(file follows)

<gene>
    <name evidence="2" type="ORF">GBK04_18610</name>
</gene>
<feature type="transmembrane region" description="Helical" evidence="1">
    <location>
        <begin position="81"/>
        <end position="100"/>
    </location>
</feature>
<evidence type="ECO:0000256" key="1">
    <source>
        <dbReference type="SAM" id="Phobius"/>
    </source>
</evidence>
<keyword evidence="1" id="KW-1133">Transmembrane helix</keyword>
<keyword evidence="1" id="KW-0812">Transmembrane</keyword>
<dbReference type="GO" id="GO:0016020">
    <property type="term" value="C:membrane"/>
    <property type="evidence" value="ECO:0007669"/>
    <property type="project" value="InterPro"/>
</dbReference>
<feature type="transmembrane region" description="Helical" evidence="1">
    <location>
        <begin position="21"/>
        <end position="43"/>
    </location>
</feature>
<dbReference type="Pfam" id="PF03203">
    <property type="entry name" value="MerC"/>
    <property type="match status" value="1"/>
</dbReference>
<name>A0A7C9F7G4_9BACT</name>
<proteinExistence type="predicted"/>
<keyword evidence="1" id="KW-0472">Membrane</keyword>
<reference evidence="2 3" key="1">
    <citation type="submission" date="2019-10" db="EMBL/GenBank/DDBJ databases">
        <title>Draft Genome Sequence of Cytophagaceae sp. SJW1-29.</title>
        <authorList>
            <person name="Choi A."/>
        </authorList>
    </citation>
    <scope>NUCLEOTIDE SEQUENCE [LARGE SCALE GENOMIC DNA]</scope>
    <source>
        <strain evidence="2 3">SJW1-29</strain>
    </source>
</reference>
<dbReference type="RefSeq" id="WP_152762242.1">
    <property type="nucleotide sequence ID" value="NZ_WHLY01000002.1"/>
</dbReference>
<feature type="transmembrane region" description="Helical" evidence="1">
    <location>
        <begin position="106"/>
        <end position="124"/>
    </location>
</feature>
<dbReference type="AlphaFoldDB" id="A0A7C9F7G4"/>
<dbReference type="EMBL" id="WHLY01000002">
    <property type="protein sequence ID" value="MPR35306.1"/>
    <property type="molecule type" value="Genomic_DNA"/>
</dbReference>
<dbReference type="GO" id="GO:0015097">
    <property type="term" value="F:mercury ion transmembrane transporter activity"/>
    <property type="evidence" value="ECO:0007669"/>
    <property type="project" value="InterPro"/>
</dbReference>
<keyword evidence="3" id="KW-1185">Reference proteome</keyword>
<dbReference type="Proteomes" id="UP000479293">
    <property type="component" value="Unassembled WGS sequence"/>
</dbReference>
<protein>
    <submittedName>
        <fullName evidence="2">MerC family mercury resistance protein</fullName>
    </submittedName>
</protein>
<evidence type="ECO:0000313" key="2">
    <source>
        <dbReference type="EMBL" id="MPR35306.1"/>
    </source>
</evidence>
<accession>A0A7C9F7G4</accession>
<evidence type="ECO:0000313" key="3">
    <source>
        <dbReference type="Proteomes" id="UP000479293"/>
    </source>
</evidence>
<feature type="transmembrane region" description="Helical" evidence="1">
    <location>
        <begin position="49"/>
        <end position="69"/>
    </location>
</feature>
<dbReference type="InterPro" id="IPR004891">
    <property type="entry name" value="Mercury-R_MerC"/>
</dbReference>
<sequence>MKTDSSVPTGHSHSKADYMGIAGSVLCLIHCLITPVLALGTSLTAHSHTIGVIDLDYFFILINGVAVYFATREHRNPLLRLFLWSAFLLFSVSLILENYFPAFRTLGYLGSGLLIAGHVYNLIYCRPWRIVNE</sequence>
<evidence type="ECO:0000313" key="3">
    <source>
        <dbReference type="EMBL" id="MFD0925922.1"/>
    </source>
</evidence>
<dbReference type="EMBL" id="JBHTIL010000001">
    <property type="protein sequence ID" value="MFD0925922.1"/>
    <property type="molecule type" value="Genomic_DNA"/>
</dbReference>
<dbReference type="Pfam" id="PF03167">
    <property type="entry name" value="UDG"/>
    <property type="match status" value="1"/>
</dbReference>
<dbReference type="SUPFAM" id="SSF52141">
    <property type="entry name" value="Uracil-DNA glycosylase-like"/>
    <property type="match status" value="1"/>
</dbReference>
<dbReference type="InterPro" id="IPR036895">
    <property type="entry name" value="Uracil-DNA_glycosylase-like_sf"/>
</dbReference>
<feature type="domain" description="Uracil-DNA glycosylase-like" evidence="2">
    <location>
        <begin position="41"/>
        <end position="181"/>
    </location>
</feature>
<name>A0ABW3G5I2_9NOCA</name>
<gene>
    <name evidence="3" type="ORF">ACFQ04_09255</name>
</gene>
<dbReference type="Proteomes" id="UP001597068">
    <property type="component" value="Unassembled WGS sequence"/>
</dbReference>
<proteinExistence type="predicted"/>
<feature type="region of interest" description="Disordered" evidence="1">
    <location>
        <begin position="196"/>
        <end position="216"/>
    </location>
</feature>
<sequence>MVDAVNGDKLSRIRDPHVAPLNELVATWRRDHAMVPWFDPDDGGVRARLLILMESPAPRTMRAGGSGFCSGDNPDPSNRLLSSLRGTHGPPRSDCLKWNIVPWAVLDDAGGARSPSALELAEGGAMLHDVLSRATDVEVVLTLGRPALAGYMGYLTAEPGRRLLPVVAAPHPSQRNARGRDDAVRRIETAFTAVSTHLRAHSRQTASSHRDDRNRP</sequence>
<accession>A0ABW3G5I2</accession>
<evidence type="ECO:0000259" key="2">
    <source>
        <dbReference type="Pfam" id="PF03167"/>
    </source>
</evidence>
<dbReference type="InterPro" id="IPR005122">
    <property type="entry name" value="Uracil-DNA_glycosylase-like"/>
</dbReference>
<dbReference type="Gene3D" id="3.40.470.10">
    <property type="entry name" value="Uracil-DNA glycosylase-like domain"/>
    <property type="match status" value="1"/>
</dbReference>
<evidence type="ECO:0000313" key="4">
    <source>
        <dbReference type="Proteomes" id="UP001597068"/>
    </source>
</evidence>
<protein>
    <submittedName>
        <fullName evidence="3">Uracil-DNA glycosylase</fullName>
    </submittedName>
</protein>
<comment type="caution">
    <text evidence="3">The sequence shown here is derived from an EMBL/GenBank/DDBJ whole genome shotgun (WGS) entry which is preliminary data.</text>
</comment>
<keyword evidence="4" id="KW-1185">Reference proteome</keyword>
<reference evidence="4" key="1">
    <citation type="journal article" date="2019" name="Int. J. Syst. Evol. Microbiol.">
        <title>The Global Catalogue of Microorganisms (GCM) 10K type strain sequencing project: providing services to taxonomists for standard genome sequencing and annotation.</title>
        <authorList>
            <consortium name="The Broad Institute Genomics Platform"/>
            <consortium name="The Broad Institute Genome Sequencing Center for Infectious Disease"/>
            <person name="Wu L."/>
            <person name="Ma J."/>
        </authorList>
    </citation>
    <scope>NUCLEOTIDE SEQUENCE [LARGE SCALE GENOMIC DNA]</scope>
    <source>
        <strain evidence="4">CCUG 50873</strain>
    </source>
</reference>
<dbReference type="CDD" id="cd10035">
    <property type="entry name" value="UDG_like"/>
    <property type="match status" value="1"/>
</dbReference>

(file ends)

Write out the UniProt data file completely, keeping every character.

<gene>
    <name evidence="2" type="ORF">GBK04_18610</name>
</gene>
<feature type="transmembrane region" description="Helical" evidence="1">
    <location>
        <begin position="81"/>
        <end position="100"/>
    </location>
</feature>
<evidence type="ECO:0000256" key="1">
    <source>
        <dbReference type="SAM" id="Phobius"/>
    </source>
</evidence>
<keyword evidence="1" id="KW-1133">Transmembrane helix</keyword>
<keyword evidence="1" id="KW-0812">Transmembrane</keyword>
<dbReference type="GO" id="GO:0016020">
    <property type="term" value="C:membrane"/>
    <property type="evidence" value="ECO:0007669"/>
    <property type="project" value="InterPro"/>
</dbReference>
<feature type="transmembrane region" description="Helical" evidence="1">
    <location>
        <begin position="21"/>
        <end position="43"/>
    </location>
</feature>
<dbReference type="Pfam" id="PF03203">
    <property type="entry name" value="MerC"/>
    <property type="match status" value="1"/>
</dbReference>
<name>A0A7C9F7G4_9BACT</name>
<proteinExistence type="predicted"/>
<keyword evidence="1" id="KW-0472">Membrane</keyword>
<reference evidence="2 3" key="1">
    <citation type="submission" date="2019-10" db="EMBL/GenBank/DDBJ databases">
        <title>Draft Genome Sequence of Cytophagaceae sp. SJW1-29.</title>
        <authorList>
            <person name="Choi A."/>
        </authorList>
    </citation>
    <scope>NUCLEOTIDE SEQUENCE [LARGE SCALE GENOMIC DNA]</scope>
    <source>
        <strain evidence="2 3">SJW1-29</strain>
    </source>
</reference>
<dbReference type="RefSeq" id="WP_152762242.1">
    <property type="nucleotide sequence ID" value="NZ_WHLY01000002.1"/>
</dbReference>
<feature type="transmembrane region" description="Helical" evidence="1">
    <location>
        <begin position="106"/>
        <end position="124"/>
    </location>
</feature>
<dbReference type="AlphaFoldDB" id="A0A7C9F7G4"/>
<dbReference type="EMBL" id="WHLY01000002">
    <property type="protein sequence ID" value="MPR35306.1"/>
    <property type="molecule type" value="Genomic_DNA"/>
</dbReference>
<dbReference type="GO" id="GO:0015097">
    <property type="term" value="F:mercury ion transmembrane transporter activity"/>
    <property type="evidence" value="ECO:0007669"/>
    <property type="project" value="InterPro"/>
</dbReference>
<keyword evidence="3" id="KW-1185">Reference proteome</keyword>
<dbReference type="Proteomes" id="UP000479293">
    <property type="component" value="Unassembled WGS sequence"/>
</dbReference>
<protein>
    <submittedName>
        <fullName evidence="2">MerC family mercury resistance protein</fullName>
    </submittedName>
</protein>
<evidence type="ECO:0000313" key="2">
    <source>
        <dbReference type="EMBL" id="MPR35306.1"/>
    </source>
</evidence>
<accession>A0A7C9F7G4</accession>
<evidence type="ECO:0000313" key="3">
    <source>
        <dbReference type="Proteomes" id="UP000479293"/>
    </source>
</evidence>
<feature type="transmembrane region" description="Helical" evidence="1">
    <location>
        <begin position="49"/>
        <end position="69"/>
    </location>
</feature>
<dbReference type="InterPro" id="IPR004891">
    <property type="entry name" value="Mercury-R_MerC"/>
</dbReference>
<sequence>MKTDSSVPTGHSHSKADYMGIAGSVLCLIHCLITPVLALGTSLTAHSHTIGVIDLDYFFILINGVAVYFATREHRNPLLRLFLWSAFLLFSVSLILENYFPAFRTLGYLGSGLLIAGHVYNLIYCRPWRIVNE</sequence>
<evidence type="ECO:0000313" key="3">
    <source>
        <dbReference type="EMBL" id="MFD0925922.1"/>
    </source>
</evidence>
<dbReference type="EMBL" id="JBHTIL010000001">
    <property type="protein sequence ID" value="MFD0925922.1"/>
    <property type="molecule type" value="Genomic_DNA"/>
</dbReference>
<dbReference type="Pfam" id="PF03167">
    <property type="entry name" value="UDG"/>
    <property type="match status" value="1"/>
</dbReference>
<dbReference type="SUPFAM" id="SSF52141">
    <property type="entry name" value="Uracil-DNA glycosylase-like"/>
    <property type="match status" value="1"/>
</dbReference>
<dbReference type="InterPro" id="IPR036895">
    <property type="entry name" value="Uracil-DNA_glycosylase-like_sf"/>
</dbReference>
<feature type="domain" description="Uracil-DNA glycosylase-like" evidence="2">
    <location>
        <begin position="41"/>
        <end position="181"/>
    </location>
</feature>
<name>A0ABW3G5I2_9NOCA</name>
<gene>
    <name evidence="3" type="ORF">ACFQ04_09255</name>
</gene>
<dbReference type="Proteomes" id="UP001597068">
    <property type="component" value="Unassembled WGS sequence"/>
</dbReference>
<proteinExistence type="predicted"/>
<feature type="region of interest" description="Disordered" evidence="1">
    <location>
        <begin position="196"/>
        <end position="216"/>
    </location>
</feature>
<sequence>MVDAVNGDKLSRIRDPHVAPLNELVATWRRDHAMVPWFDPDDGGVRARLLILMESPAPRTMRAGGSGFCSGDNPDPSNRLLSSLRGTHGPPRSDCLKWNIVPWAVLDDAGGARSPSALELAEGGAMLHDVLSRATDVEVVLTLGRPALAGYMGYLTAEPGRRLLPVVAAPHPSQRNARGRDDAVRRIETAFTAVSTHLRAHSRQTASSHRDDRNRP</sequence>
<accession>A0ABW3G5I2</accession>
<evidence type="ECO:0000259" key="2">
    <source>
        <dbReference type="Pfam" id="PF03167"/>
    </source>
</evidence>
<dbReference type="InterPro" id="IPR005122">
    <property type="entry name" value="Uracil-DNA_glycosylase-like"/>
</dbReference>
<dbReference type="Gene3D" id="3.40.470.10">
    <property type="entry name" value="Uracil-DNA glycosylase-like domain"/>
    <property type="match status" value="1"/>
</dbReference>
<evidence type="ECO:0000313" key="4">
    <source>
        <dbReference type="Proteomes" id="UP001597068"/>
    </source>
</evidence>
<protein>
    <submittedName>
        <fullName evidence="3">Uracil-DNA glycosylase</fullName>
    </submittedName>
</protein>
<comment type="caution">
    <text evidence="3">The sequence shown here is derived from an EMBL/GenBank/DDBJ whole genome shotgun (WGS) entry which is preliminary data.</text>
</comment>
<keyword evidence="4" id="KW-1185">Reference proteome</keyword>
<reference evidence="4" key="1">
    <citation type="journal article" date="2019" name="Int. J. Syst. Evol. Microbiol.">
        <title>The Global Catalogue of Microorganisms (GCM) 10K type strain sequencing project: providing services to taxonomists for standard genome sequencing and annotation.</title>
        <authorList>
            <consortium name="The Broad Institute Genomics Platform"/>
            <consortium name="The Broad Institute Genome Sequencing Center for Infectious Disease"/>
            <person name="Wu L."/>
            <person name="Ma J."/>
        </authorList>
    </citation>
    <scope>NUCLEOTIDE SEQUENCE [LARGE SCALE GENOMIC DNA]</scope>
    <source>
        <strain evidence="4">CCUG 50873</strain>
    </source>
</reference>
<dbReference type="CDD" id="cd10035">
    <property type="entry name" value="UDG_like"/>
    <property type="match status" value="1"/>
</dbReference>